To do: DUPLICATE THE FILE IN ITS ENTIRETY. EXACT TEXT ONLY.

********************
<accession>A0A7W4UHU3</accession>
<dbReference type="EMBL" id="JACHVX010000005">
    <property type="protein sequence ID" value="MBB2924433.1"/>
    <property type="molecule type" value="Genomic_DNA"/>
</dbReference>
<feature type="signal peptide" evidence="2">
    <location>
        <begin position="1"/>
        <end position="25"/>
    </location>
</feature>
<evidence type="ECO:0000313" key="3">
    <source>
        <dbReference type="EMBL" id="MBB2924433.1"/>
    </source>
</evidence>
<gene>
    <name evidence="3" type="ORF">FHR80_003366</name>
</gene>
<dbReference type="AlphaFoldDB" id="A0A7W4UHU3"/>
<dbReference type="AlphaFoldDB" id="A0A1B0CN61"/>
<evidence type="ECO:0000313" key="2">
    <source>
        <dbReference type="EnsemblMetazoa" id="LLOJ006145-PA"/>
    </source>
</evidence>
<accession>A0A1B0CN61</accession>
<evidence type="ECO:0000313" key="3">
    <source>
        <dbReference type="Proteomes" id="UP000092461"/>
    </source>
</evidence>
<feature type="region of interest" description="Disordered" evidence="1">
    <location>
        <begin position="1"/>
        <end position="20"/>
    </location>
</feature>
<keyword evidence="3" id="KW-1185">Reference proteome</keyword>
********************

<accession>A0A7W4UHU3</accession>
<dbReference type="EMBL" id="JACHVX010000005">
    <property type="protein sequence ID" value="MBB2924433.1"/>
    <property type="molecule type" value="Genomic_DNA"/>
</dbReference>
<feature type="signal peptide" evidence="2">
    <location>
        <begin position="1"/>
        <end position="25"/>
    </location>
</feature>
<evidence type="ECO:0000313" key="3">
    <source>
        <dbReference type="EMBL" id="MBB2924433.1"/>
    </source>
</evidence>
<gene>
    <name evidence="3" type="ORF">FHR80_003366</name>
</gene>
<dbReference type="AlphaFoldDB" id="A0A7W4UHU3"/>
<dbReference type="AlphaFoldDB" id="A0A1B0CN61"/>
<evidence type="ECO:0000313" key="2">
    <source>
        <dbReference type="EnsemblMetazoa" id="LLOJ006145-PA"/>
    </source>
</evidence>
<accession>A0A1B0CN61</accession>
<evidence type="ECO:0000313" key="3">
    <source>
        <dbReference type="Proteomes" id="UP000092461"/>
    </source>
</evidence>
<feature type="region of interest" description="Disordered" evidence="1">
    <location>
        <begin position="1"/>
        <end position="20"/>
    </location>
</feature>
<keyword evidence="3" id="KW-1185">Reference proteome</keyword>